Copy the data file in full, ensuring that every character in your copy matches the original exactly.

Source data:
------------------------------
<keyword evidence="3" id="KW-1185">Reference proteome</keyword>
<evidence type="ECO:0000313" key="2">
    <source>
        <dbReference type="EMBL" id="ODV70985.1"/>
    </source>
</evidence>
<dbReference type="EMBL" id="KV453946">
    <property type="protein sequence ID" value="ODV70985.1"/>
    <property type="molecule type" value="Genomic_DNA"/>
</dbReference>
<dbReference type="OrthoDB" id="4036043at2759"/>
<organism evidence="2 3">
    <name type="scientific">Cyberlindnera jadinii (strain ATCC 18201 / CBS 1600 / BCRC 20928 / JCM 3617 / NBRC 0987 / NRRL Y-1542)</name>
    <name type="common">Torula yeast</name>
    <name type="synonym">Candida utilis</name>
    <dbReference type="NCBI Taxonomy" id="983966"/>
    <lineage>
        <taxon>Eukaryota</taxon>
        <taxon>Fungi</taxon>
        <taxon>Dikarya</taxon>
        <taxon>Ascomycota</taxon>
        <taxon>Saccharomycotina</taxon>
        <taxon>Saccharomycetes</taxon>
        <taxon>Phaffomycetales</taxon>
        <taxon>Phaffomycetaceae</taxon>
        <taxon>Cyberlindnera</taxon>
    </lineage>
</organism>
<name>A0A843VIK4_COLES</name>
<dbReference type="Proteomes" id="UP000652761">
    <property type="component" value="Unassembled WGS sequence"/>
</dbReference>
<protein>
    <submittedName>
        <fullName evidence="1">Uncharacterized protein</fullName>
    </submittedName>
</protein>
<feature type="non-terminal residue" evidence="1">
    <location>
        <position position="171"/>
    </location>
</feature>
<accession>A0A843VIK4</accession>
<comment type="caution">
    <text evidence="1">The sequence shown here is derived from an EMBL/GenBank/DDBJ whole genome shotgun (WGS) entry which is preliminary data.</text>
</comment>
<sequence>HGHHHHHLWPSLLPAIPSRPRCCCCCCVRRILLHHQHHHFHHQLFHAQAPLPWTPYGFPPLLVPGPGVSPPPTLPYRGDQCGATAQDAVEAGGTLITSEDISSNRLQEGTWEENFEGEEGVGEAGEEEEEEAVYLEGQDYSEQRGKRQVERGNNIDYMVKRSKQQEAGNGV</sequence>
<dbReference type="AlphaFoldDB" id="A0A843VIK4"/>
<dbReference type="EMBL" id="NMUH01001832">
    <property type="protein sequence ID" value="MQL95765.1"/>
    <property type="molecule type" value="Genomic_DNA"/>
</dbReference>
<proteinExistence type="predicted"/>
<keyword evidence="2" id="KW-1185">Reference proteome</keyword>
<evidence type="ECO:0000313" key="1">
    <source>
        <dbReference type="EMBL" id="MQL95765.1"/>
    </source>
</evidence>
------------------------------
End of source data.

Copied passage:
<keyword evidence="3" id="KW-1185">Reference proteome</keyword>
<evidence type="ECO:0000313" key="2">
    <source>
        <dbReference type="EMBL" id="ODV70985.1"/>
    </source>
</evidence>
<dbReference type="EMBL" id="KV453946">
    <property type="protein sequence ID" value="ODV70985.1"/>
    <property type="molecule type" value="Genomic_DNA"/>
</dbReference>
<dbReference type="OrthoDB" id="4036043at2759"/>
<organism evidence="2 3">
    <name type="scientific">Cyberlindnera jadinii (strain ATCC 18201 / CBS 1600 / BCRC 20928 / JCM 3617 / NBRC 0987 / NRRL Y-1542)</name>
    <name type="common">Torula yeast</name>
    <name type="synonym">Candida utilis</name>
    <dbReference type="NCBI Taxonomy" id="983966"/>
    <lineage>
        <taxon>Eukaryota</taxon>
        <taxon>Fungi</taxon>
        <taxon>Dikarya</taxon>
        <taxon>Ascomycota</taxon>
        <taxon>Saccharomycotina</taxon>
        <taxon>Saccharomycetes</taxon>
        <taxon>Phaffomycetales</taxon>
        <taxon>Phaffomycetaceae</taxon>
        <taxon>Cyberlindnera</taxon>
    </lineage>
</organism>
<name>A0A843VIK4_COLES</name>
<dbReference type="Proteomes" id="UP000652761">
    <property type="component" value="Unassembled WGS sequence"/>
</dbReference>
<protein>
    <submittedName>
        <fullName evidence="1">Uncharacterized protein</fullName>
    </submittedName>
</protein>
<feature type="non-terminal residue" evidence="1">
    <location>
        <position position="171"/>
    </location>
</feature>
<accession>A0A843VIK4</accession>
<comment type="caution">
    <text evidence="1">The sequence shown here is derived from an EMBL/GenBank/DDBJ whole genome shotgun (WGS) entry which is preliminary data.</text>
</comment>
<sequence>HGHHHHHLWPSLLPAIPSRPRCCCCCCVRRILLHHQHHHFHHQLFHAQAPLPWTPYGFPPLLVPGPGVSPPPTLPYRGDQCGATAQDAVEAGGTLITSEDISSNRLQEGTWEENFEGEEGVGEAGEEEEEEAVYLEGQDYSEQRGKRQVERGNNIDYMVKRSKQQEAGNGV</sequence>
<dbReference type="AlphaFoldDB" id="A0A843VIK4"/>
<dbReference type="EMBL" id="NMUH01001832">
    <property type="protein sequence ID" value="MQL95765.1"/>
    <property type="molecule type" value="Genomic_DNA"/>
</dbReference>
<proteinExistence type="predicted"/>
<keyword evidence="2" id="KW-1185">Reference proteome</keyword>
<evidence type="ECO:0000313" key="1">
    <source>
        <dbReference type="EMBL" id="MQL95765.1"/>
    </source>
</evidence>